But is a new thing: a merger to save jobs. Will it work? Don’t hold your breath.

Douglas R. Tengdin, CFA
Chief Investment Officer
Hit reply if you have any questions—I read them all!

Follow me on Twitter @GlobalMarketUpd

direct: 603-252-6509
reception: 603-224-1350

www.chartertrust.com • www.moneybasicsradio.com • www.globalmarketupdate.net

Spanish Fleas

The pain in Spain stays mainly in the banks.

Okay, it doesn’t rhyme. But the point is that the crisis in Spain isn’t one of sovereign excess or overly-generous pensions. It’s about the banking system. During the boom, property prices soared as wealthy Britons and Germans bought vacation condos on the Costa del Sol. But when prices turned south the banks got hammered. Now over 8% of Spanish banks’ loans are nonperforming, and the assumption is that the country will have to come in and rescue them. That’s a problem; the three largest banks have $2.7 trillion in assets—twice the size of Spain’s economy. Spanish banks aren’t too big to fail, they’re almost too big to save!

By contrast, Spain’s government debt is only about 70% of its economy—considerably less than the US or most other European nations. And the European elites do have a grand plan in place. It involves supporting the banks with central bank liquidity, reforming labor markets to encourage economic growth, and reduced spending on current expenditures, along with some tax reform. But reform is hard when unemployment is 24%. Still, public support for the Euro is strong.

So Spain’s banks are in trouble and the government is on the hook. They might need as much as $100 billion—8% of their economy—to shore them up. As I wrote before, though, banking is only part of the Europe’s three-fold problem, while in Spain, it’s the main issue. The weather in Spain may clear, but the markets can see a lot of turbulence ahead.

Douglas R. Tengdin, CFA
Chief Investment Officer
Hit reply if you have any questions—I read them all!

Follow me on Twitter @GlobalMarketUpd

direct: 603-252-6509
reception: 603-224-1350

www.chartertrust.com • www.moneybasicsradio.com • www.globalmarketupdate.net

Alma Matters

Why are US colleges and universities so successful?

In a recent study of global universities, institutions from the United States occupied 17 of the top 20 spots, based on academic reputation, graduate accomplishments, and academic journal citations. While the US has a large and relatively wealthy population capable of supporting its universities, this kind of dominance is striking. What can explain it?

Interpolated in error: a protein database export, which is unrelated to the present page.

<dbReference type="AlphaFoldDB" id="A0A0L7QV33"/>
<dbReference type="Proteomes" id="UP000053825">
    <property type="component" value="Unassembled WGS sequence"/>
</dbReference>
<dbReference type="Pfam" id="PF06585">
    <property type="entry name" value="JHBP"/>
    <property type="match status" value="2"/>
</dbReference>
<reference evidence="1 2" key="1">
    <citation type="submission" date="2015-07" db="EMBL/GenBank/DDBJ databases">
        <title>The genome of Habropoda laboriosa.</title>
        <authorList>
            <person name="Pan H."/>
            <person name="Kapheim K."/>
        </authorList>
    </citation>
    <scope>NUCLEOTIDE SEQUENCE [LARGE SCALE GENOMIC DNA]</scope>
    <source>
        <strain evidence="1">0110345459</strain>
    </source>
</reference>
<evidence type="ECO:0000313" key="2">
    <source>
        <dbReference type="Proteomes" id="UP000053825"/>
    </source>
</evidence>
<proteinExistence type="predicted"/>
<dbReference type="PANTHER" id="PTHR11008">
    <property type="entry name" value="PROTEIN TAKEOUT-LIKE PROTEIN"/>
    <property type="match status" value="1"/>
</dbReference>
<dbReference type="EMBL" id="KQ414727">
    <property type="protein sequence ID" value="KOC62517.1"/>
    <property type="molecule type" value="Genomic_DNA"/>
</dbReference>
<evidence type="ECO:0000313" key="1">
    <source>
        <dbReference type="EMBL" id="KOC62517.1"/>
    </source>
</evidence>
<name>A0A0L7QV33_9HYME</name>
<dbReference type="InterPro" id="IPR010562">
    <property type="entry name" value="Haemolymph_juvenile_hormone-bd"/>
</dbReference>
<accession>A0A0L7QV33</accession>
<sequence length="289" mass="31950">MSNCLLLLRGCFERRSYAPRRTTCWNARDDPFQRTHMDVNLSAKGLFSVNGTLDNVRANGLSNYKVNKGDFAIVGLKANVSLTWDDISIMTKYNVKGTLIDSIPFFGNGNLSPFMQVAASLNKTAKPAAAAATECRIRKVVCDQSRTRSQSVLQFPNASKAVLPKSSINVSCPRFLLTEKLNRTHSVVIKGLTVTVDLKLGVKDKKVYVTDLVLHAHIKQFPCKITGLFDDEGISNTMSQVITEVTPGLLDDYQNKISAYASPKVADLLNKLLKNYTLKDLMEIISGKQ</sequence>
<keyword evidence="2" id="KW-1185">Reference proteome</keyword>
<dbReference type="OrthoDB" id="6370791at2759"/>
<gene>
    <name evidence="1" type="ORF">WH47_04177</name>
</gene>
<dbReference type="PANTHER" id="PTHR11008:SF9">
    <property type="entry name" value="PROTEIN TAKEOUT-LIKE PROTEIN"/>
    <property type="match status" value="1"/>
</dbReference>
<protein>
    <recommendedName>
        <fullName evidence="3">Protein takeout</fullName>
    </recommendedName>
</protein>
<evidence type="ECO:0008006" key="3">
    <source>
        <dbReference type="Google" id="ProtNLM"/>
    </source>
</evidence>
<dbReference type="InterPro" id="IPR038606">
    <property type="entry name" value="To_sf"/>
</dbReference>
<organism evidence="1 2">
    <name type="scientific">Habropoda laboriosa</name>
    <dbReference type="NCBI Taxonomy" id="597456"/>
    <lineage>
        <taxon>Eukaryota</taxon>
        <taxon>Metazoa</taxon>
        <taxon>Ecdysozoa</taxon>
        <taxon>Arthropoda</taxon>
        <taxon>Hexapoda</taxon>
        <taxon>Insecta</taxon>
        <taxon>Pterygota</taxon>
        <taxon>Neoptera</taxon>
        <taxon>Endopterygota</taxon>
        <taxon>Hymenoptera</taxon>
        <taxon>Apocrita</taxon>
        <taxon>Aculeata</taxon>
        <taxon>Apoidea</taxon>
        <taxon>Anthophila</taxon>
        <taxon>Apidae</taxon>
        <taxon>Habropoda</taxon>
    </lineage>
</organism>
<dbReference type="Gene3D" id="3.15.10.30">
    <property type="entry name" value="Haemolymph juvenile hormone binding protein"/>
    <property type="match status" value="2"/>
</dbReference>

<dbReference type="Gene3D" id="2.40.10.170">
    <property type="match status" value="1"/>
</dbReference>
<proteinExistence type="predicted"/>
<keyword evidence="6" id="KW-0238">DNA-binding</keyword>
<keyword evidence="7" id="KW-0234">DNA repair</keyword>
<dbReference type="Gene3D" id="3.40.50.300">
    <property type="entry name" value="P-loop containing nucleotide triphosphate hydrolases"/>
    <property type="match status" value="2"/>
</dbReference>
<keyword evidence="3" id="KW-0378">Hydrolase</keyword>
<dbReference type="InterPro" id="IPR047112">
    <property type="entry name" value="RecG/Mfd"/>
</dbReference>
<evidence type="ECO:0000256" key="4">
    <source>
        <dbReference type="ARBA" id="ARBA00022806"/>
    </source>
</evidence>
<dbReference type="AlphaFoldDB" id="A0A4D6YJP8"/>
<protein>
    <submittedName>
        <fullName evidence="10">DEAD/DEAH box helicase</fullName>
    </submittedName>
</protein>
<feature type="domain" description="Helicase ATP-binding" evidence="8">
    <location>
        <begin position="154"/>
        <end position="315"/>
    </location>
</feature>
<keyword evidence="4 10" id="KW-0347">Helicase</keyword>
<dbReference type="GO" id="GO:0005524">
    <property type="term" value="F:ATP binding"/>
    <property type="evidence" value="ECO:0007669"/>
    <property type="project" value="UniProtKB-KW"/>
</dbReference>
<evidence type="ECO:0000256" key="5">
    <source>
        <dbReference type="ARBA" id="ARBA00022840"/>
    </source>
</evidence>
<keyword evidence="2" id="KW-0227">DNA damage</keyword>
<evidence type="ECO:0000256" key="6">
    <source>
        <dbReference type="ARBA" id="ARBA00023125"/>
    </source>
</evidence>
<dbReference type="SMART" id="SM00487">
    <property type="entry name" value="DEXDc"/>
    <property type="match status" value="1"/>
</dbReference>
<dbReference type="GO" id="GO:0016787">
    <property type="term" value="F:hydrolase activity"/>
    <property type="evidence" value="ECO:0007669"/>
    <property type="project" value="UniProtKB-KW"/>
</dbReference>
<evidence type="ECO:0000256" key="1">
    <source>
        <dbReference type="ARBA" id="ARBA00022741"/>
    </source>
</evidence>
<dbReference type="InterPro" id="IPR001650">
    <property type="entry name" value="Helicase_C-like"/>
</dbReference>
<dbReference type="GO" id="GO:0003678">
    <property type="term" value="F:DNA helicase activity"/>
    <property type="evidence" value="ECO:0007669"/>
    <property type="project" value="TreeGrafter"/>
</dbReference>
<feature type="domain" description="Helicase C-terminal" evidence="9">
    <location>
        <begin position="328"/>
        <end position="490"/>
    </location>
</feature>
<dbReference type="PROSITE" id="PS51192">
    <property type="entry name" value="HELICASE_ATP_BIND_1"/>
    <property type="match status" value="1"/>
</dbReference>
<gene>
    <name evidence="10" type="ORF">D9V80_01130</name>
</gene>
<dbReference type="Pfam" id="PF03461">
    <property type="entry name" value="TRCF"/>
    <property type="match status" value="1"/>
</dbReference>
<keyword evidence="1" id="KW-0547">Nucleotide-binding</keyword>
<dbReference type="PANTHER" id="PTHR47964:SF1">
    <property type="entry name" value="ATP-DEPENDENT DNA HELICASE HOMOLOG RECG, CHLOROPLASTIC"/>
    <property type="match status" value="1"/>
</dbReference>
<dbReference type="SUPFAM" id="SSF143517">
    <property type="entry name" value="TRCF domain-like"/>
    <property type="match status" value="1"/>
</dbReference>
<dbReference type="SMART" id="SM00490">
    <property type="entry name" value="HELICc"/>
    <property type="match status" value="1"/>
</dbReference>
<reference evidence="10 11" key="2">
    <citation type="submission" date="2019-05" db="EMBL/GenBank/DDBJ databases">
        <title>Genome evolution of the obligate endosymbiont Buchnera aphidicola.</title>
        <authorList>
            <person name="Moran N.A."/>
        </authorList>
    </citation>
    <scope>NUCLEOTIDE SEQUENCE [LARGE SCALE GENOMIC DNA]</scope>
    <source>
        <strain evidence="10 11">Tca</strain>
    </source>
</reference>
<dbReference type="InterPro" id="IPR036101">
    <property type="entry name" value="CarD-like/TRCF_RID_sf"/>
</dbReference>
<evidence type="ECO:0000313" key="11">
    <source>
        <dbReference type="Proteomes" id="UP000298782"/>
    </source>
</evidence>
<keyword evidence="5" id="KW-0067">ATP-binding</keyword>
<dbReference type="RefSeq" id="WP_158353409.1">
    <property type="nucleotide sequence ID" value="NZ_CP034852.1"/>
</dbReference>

One possible reason is alumni involvement, control, and generosity. Continue reading Alma Matters

Here (Doesn’t) Come the Sun

Sometimes good intentions just aren’t enough.

First Solar makes thin-film solar panels. The Tempe, Arizona company has manufacturing plants around the world. Before the credit crunch when subsidies were plentiful and new housing construction was booming, the company was riding high. The price-earnings ratio was over 100 and earnings were doubling year-by-year. Even after the bloom came off the rose and both earnings and the share price fell, the company still enjoyed a PE of 20 and earnings, while not growing, were stable.

Not any more. In the midst of a fiscal crunch, government subsidies have gone away. The company’s most profitable product, tax-credits that could be traded between unrelated parties, depends completely on fiscal largesse. And those days are over.

So the company is shifting its strategy away from generic roof-top units, firing 30% of its workforce and exploring strategic opportunities. The shares have fallen 90% over the past year. Large institutional shareholders have been selling. Now the company is looking for a way forward that doesn’t depend upon tax credits.

I wish them well. Heaven knows we can use all the different energy sources we can get; developing new technology so it is ready to go once electricity prices rise seems sensible. But with so many alternative energy companies failing or restructuring, it’s too bad so many people lost so much money on so much hype. “Hope” is not a sound investment strategy.

Douglas R. Tengdin, CFA
Chief Investment Officer
Hit reply if you have any questions—I read them all!

Follow me on Twitter @GlobalMarketUpd

direct: 603-252-6509
reception: 603-224-1350

www.chartertrust.com • www.moneybasicsradio.com • www.globalmarketupdate.net